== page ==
[snip]

The controversy comes a year after the State Department retracted its annual terrorism report and admitted that its initial version vastly understated the number of incidents. That became an election-year issue, as Democrats said the Bush administration tried to inflate its success in curbing global terrorism after the Sept. 11, 2001, attacks.

"Last year was bad. This year is worse. They are deliberately trying to withhold data because it shows that as far as the war on terrorism internationally, we're losing," said Larry C. Johnson, a former senior State Department counterterrorism official, who first revealed the decision not to publish the data.


Read the rest here.

And the jury isn't out just yet on the economic collapse. Only time will tell if what has been done by this administration can or cannot be reversed. If it is the latter, the collapse part will become quite evident.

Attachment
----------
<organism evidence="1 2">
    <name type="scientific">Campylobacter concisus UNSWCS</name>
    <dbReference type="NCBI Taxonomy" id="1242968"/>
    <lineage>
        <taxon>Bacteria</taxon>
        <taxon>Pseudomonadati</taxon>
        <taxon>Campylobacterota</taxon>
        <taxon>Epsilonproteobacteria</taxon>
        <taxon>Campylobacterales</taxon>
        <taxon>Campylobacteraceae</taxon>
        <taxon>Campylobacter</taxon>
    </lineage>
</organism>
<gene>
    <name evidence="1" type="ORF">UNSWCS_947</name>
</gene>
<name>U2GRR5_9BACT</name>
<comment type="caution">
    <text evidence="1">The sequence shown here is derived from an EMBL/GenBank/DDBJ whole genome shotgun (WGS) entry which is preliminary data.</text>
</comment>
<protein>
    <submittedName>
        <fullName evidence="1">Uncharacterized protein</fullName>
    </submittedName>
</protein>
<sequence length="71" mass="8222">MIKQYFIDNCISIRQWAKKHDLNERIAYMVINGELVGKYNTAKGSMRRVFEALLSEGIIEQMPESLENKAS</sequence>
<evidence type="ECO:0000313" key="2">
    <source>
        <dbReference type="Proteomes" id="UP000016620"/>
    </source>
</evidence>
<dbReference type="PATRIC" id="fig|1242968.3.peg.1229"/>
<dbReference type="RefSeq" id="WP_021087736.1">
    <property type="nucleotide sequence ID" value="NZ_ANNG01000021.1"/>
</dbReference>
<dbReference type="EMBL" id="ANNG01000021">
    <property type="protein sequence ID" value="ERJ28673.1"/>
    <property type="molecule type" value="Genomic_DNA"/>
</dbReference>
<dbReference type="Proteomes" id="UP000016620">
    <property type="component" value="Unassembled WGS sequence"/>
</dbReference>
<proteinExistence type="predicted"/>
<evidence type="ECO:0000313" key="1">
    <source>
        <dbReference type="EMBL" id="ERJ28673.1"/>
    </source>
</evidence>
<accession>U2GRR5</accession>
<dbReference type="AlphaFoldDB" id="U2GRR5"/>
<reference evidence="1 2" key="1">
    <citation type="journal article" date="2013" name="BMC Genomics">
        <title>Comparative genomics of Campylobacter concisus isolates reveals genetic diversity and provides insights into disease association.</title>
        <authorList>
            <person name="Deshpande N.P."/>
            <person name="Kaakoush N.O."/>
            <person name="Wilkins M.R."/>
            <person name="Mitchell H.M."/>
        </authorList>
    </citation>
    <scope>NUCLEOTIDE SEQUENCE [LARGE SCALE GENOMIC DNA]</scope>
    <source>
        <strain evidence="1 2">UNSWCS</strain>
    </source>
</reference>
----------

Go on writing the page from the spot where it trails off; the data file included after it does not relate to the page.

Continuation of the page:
Is Ought said...

Carrie,
Any economic collapse will be more likely to be caused by another large terrorist attack rather than by anything the US gov't does(domestically) This is a matter of when, not if.

I don't think there's a conspiracy afoot to hide terror data from the public, at least not a gov't conspiracy. If anything, it's the media that doesn't want you to know the extent of Islamist terror. Islamist terror is the elephant in the room for mainstream media with an anti-American agenda.

here's link to a site that documents Islamist terror attacks. The site lists the attacks chronologically and by location. As of today the number of individual Islamist terror attacks since 9/11 stands at an absolutely astounding 6693. That's attacks where at least one civilian has died (ie the Beslan, Bali, London, and Madrid attacks represent one attack each) Scroll down to see the various lists by the week, month and year. http://www.thereligionofpeace.com/